For my first real story, I decided to share with you the origin of the trigger that I had regarding the launch of the blog.
I've been writing for a very long time to vent, without necessarily having anyone read anything. Without writing, I think I wouldn't be here anymore.
The trigger was a boy on Saturday. What am I saying? It's not only thanks to him, it's also thanks to all the others. It's an accumulation of all the things that have happened in the last ten years. But yes, on Saturday I found myself in a situation that I don't want to go through again, and I realised that I had two options: either I continued to suffer terribly from rejection, or I freed my voice to survive. I seem to have chosen the second option.
So I met a boy a week ago after chatting with him on Tinder for a few days. Unfortunately he was just passing through Bordeaux but we felt like meeting again despite the distance. So I was cordially invited to spend the weekend in Nantes.
I asked myself many questions about this distance and it was only at the last moment that I decided to take my car to go there. I left on Friday evening, under a torrential rain, which is not very surprising considering the time of the year in the region. I hate driving, even more so at night, and even more so in the rain. It seems that I really wanted to see this boy again.
We spent the end of the evening chatting, very naturally, and I didn't ask myself any questions. Well, maybe the question of whether he liked me as much as I liked him, but in the end the fact that he had invited me was the answer.
The next day we did a bit of sightseeing, as I didn't know Nantes at all, so sightseeing turned out to be a necessary part of my stay. We had lunch with some of his friends. I was very surprised by this initiative but frankly, I didn't feel like analysing what was going on at all. Everything was going well in the end. We had planned to meet up with the same group of friends for dinner that evening.
After a long walk in the rain, we decided to go home. We watched a film - a very bad one - and then a second film was started.
Having shared some intimacy in the night, the thought of telling him I was HIV-positive didn't leave me all day. For all these years, I've been making sure to talk about it as soon as possible before things get serious, just to get the problem - which is not a problem - out of my head. I found that until it was verbalised I couldn't be myself, which is complicated when you meet someone.
I asked him to pause the film because I had something to say. So I went ahead, eye to eye, sitting on his sofa, side by side, and confided in him. I have rarely used my voice to tell a boy about my HIV status. I've often used other mediums, such as writing, but this time I wanted to tell him face to face. Right away I could see from his attitude that the pill wasn't working at all.
The first thing he said to me was: "I'm definitely out of luck. Naturally I was concerned to know why. It turns out that a similar experience had happened to him a little before he met me, and that he had apparently had a very bad experience when the boy had told him about his HIV status. I got the hypocritical "Thank you for your honesty, I know it can't be easy... But..." speech.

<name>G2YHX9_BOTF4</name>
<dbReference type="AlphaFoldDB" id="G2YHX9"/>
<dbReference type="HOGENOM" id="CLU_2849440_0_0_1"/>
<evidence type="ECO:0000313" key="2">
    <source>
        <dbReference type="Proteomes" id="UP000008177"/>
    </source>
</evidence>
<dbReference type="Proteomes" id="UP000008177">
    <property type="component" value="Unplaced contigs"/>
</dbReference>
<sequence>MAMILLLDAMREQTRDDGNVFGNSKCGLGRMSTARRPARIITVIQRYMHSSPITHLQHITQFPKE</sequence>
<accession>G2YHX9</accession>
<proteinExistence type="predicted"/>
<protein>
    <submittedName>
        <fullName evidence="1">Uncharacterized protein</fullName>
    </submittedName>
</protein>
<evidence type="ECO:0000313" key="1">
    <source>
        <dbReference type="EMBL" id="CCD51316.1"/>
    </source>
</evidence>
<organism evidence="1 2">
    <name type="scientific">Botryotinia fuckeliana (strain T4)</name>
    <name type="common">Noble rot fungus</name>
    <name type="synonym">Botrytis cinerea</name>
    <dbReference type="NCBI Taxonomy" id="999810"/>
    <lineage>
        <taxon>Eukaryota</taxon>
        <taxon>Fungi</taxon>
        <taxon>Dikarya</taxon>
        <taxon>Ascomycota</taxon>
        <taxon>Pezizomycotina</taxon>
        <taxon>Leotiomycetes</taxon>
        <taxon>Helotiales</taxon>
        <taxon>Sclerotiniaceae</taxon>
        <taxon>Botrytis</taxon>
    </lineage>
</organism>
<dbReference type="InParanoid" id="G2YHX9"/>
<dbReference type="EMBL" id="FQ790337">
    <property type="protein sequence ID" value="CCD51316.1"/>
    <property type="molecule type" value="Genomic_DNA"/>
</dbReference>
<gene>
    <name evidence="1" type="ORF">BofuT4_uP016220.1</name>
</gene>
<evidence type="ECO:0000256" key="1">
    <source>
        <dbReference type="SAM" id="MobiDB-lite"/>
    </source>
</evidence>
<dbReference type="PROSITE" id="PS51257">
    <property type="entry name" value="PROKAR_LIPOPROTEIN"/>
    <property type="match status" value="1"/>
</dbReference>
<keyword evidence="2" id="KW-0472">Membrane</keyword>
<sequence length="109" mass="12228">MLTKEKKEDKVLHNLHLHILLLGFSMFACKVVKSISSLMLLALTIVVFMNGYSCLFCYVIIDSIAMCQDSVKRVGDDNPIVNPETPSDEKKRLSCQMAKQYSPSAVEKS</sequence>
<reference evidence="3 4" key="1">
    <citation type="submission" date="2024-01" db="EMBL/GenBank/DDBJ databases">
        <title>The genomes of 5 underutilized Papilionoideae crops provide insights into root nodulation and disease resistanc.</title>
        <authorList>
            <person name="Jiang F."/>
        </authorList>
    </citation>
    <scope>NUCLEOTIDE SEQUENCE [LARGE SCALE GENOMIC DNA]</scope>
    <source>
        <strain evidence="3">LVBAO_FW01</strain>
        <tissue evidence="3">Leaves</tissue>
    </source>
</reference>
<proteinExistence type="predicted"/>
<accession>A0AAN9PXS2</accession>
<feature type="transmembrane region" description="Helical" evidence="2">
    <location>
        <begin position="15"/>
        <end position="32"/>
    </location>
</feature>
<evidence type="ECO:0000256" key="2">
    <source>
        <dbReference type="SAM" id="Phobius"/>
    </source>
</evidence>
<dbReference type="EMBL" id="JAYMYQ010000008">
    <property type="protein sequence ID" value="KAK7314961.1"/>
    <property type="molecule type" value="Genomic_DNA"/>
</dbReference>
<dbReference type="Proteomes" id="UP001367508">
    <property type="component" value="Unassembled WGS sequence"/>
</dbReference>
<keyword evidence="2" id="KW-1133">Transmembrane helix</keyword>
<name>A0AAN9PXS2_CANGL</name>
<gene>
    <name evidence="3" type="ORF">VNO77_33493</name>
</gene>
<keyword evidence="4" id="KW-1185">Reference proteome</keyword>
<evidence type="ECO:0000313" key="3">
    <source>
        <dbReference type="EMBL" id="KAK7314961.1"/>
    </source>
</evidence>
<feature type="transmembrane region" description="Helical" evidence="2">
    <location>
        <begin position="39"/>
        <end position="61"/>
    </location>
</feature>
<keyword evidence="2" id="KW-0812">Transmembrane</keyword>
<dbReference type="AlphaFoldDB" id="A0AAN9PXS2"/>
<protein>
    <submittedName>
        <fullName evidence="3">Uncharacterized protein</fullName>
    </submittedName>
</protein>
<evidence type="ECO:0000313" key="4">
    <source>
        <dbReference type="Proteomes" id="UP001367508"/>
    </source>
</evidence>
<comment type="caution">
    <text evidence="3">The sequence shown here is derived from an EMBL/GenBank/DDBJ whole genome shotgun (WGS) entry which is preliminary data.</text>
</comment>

The famous "but" that I know so well. But what?
"But if there's one thing I'm afraid of, it's getting HIV, so there's not going to be a sequel to this."
So in a split second I went from "Potential boyfriend, you never know if it's going well" to "Oh my god, that boy has HIV, and as nice as he is it doesn't matter at all".
That's what I've been going through for ten years. All of a sudden I don't exist anymore. I am no longer a human being, I am the embodiment of evil, of death, of socially anchored fears, which obviously no longer have a place but nevertheless persist in our society.
I don't need to tell you the violence of the words and the devastating effect it had on me. To put it mildly, I clearly felt like I had been punched in the face.
I left his house immediately. I held back my tears very hard, I absolutely did not want to fall apart in front of this boy. Honestly, I hadn't fallen in love with him at first sight, so in the end it wasn't so much a sentimental disappointment, but more a general fed upness and an exhaustion of keeping everything inside me so as not to embarrass others, to make them feel uncomfortable, because in the end we end up being ashamed of being HIV carriers. You feel guilty and the slightest meeting becomes burdensome when it is taken seriously because you know that you will have to reveal yourself completely.
I got into the car, it was already dark and raining even harder than the day before. I took the wheel, without shedding a tear. It was only later on the road, while talking to a friend, that I managed to expel my disappointment. But even before feeling sad, what I felt was anger.
I'm not going to lie to you, on the motorway a dark thought crossed my mind. But very quickly I pulled myself together and knew what I had to do.
Today you are reading my first story, and I hope there will be many more. This one is about what finally made it happen, others will be about my past and future experiences, with my family, friends, colleagues, loves, treatment...
In any case, I have just taken an important step which, I am fully aware of it, is likely to change my life profoundly. But what I see now is positive. It is out of the question that ignorance and discrimination continue to extinguish me, and all of us. We have a voice, let's use it to tell our story.
Today I am finally free.